Whether you are returning to school after military service or enrolling for the first time with civilian career goals in mind, there’s a lot to understand before you start your first class.
While it will be up to you to start the conversations, ask questions, and make the connections, there are several resources available specifically designed to serve your needs as a veteran pursing educational goals.
UNDERSTAND YOUR BENEFITS
If you are qualified for the GI Bill, the Department of Veterans Affairs (VA) gives information online to get you started. There are multiple steps involved in applying and receiving the financial assistance you’ve earned, so take some time to review the process and find out what’s involved in advance.
Search for the State and Regional VA offices located near you. Advisors at these centers are accessible to answer your questions about a range of benefits and programs designed to assist you with education and employment after you leave active service.
CHOOSE A PROGRAM
You’ve got more choices available than ever before these days, including online programs, which attract veterans and non-veterans alike due to the convenience of online delivery and the scheduling flexibility it can afford.
The VA’s “Factors to Consider When Choosing a School” reminds us: “Don’t let the pretty recruitment material or other advertising be your only reference.” Your option of an online program should be similar to that of other students including creation of a comparison checklist of factors related to affordability, accreditation, marketability, academic preparation, student support services, and program requirements.
Servicemembers Opportunity Colleges (SOC) is another resource available to help you identify programs that may meet your needs. A consortium of more than 1,900 institutional members, SOC gives information for each member school that includes options for credit transfer and prior learning assessment.
MAKE THE TRANSITION
NPR recently reported that the Post-9/11 GI Bill “has helped 860,000 vets go to school” since 2009. As the number of veterans entering higher education increases, you’re likely to find other vets in your classes, as well as new services and “vets centers” available to assist with the transition.
Andrew Hibel of HigherEdJobs.com notes that “military students and veterans are some of the best and brightest on campus. They often make the highest quality students because of their maturity, dedication, and military training. However, many experience challenges in adjusting from military life to campus life.”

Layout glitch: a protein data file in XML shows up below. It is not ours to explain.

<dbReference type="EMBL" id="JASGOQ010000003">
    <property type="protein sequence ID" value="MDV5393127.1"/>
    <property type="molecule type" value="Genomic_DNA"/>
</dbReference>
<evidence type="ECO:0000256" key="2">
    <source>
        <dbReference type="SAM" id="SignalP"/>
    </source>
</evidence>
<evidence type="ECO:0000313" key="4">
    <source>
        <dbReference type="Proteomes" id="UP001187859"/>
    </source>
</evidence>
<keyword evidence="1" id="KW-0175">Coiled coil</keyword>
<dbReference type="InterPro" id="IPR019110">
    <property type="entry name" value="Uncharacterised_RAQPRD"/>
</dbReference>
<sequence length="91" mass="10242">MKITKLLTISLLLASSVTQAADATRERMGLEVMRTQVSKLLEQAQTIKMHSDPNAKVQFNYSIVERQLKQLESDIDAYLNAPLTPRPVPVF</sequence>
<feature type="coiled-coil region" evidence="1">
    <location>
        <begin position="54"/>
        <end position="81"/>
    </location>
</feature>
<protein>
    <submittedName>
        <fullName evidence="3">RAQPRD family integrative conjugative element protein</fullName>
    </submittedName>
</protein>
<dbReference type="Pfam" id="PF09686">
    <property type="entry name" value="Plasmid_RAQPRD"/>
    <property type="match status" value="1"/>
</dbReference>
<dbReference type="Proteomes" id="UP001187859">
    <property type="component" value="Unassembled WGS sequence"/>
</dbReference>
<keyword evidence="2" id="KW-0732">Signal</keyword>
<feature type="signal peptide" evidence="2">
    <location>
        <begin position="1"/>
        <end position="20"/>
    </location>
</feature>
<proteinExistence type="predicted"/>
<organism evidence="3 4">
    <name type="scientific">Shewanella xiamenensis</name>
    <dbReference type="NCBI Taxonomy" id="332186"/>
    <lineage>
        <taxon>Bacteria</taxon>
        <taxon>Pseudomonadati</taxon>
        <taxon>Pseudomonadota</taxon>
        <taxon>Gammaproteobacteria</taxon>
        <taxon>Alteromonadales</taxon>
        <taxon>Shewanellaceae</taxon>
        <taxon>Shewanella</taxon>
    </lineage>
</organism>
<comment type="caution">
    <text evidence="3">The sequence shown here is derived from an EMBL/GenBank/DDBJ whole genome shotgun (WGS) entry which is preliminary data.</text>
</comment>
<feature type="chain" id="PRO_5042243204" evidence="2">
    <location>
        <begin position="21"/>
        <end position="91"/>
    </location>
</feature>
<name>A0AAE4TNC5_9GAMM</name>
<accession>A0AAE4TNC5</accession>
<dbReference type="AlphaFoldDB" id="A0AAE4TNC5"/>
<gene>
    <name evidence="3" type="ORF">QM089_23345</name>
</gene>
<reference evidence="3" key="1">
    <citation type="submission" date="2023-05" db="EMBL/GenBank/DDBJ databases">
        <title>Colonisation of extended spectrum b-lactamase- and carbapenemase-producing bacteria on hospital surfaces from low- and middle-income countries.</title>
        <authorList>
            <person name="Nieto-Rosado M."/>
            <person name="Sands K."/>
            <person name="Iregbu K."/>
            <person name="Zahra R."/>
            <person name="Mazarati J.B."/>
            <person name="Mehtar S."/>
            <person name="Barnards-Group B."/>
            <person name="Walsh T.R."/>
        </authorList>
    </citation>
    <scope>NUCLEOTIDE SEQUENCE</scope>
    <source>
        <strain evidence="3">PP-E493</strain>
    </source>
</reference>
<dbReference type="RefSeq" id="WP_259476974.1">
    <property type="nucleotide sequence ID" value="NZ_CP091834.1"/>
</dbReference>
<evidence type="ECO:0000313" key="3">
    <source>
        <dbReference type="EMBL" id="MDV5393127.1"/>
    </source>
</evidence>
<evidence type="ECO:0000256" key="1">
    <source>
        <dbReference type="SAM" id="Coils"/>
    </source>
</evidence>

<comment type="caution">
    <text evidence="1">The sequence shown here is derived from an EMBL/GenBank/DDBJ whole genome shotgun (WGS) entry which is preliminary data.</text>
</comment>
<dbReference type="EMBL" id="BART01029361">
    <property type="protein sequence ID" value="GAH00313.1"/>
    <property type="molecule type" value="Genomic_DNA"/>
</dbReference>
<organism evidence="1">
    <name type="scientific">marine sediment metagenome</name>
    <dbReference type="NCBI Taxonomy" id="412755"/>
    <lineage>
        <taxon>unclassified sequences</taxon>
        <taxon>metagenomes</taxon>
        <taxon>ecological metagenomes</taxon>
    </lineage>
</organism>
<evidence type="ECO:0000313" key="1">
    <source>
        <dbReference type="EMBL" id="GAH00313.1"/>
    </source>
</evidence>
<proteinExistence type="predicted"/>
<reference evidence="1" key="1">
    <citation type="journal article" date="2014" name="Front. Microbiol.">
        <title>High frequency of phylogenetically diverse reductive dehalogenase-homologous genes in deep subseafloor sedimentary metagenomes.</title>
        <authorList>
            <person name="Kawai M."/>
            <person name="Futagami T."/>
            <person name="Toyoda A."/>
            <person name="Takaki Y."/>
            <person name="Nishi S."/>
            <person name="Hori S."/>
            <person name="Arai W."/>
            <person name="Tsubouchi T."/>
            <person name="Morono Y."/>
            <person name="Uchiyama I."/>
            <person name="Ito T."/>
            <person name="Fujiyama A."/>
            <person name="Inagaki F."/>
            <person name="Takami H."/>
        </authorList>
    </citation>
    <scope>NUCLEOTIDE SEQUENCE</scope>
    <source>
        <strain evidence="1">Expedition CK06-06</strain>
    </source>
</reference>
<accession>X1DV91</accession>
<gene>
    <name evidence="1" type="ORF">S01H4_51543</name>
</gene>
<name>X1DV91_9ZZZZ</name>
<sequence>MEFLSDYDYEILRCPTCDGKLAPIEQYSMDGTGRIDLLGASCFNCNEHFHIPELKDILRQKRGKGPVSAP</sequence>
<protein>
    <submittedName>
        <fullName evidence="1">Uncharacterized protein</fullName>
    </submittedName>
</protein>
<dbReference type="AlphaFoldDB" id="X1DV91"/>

Student Veterans of America (SVA) is a non-profit organization with a mission “to provide military veterans with resources, support, and advocacy needed to succeed in higher education and post-graduation.” From navigating policies and procedures to giving peer-to-peer support, you can find local chapters, as well as resources online. Kaplan University’s Student Military Association is a chapter of SVA and an example of how this group serves online students.
You’ll also find a growing number of advisors and other institution-based services that are experienced in processing the needed benefits paperwork and addressing a variety of issues specific to military students. Veterans services offices go by many names, like Troy University’s brand new “Troy for Troops Center,” but can be found both online and on ground to connect you with other veterans at your school and the resources you need to successfully finish your academic program.
APPLY YOUR SKILLS
Translating military experience for civilian employers has been a challenge for years, and translating it for academic credit isn’t any easier. But there are new methods on the horizon designed to help you with career direction as well as course work.
BadgesforVets.org is a collaborative project led by the HASTAC initiative working with the Department of Veterans Affairs and Mozilla. It’s free to use and requires account registration. Still in the early stages, it already allows you to create your own badge folder based on your military branch of service and occupational specialty. There are some customization available – you can add military training and collateral duties. Registration confirmation also makes your badge profile searchable by prospective employers.
Your military experience is not lost in the classroom, either. Being a soldier, sailor, airman, or Marine means continuous preparation through training, skill development, and learning on-the-job. And from time management to team building, the professional experience you’ve gained working in high-stress, fast-paced environments will be significant as you become a successful student. Embrace your new role as an online learner and make the most of the opportunities ahead.